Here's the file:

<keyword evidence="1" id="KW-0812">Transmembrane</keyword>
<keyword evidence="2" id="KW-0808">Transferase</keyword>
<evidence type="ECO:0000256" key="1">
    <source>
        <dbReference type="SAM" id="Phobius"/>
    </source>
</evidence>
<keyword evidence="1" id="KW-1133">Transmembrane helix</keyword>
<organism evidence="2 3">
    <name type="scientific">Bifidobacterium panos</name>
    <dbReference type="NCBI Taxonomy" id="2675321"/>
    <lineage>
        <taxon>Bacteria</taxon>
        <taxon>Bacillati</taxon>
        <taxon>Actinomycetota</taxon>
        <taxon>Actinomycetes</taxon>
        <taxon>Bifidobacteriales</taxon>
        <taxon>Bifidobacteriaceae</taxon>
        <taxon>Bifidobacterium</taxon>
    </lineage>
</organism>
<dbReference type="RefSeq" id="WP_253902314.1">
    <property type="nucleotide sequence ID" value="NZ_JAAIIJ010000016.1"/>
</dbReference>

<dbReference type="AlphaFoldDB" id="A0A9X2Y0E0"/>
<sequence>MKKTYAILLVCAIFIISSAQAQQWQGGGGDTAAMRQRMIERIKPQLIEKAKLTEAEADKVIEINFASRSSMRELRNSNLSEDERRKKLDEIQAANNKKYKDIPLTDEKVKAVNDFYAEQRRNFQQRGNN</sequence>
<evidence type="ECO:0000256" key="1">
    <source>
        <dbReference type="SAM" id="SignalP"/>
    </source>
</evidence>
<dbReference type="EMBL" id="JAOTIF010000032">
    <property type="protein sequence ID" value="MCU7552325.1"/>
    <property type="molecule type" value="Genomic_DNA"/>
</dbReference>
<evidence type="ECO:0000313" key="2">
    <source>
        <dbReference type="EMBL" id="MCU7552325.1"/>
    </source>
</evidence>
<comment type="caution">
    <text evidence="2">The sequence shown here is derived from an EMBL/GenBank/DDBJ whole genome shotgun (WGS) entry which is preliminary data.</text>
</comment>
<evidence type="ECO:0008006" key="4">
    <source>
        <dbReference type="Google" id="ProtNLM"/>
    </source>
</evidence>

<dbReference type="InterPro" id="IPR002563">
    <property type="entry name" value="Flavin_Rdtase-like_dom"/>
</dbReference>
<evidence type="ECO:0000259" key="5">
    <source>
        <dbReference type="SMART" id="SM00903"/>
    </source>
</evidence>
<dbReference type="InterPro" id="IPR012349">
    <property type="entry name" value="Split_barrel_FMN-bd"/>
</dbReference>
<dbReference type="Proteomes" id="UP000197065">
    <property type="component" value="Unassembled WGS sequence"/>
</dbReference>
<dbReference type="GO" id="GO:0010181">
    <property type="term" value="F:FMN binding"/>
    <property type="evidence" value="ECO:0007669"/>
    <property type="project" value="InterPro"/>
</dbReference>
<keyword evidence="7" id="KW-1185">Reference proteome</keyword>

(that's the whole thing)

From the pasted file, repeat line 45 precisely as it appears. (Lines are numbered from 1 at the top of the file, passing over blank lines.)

    <source>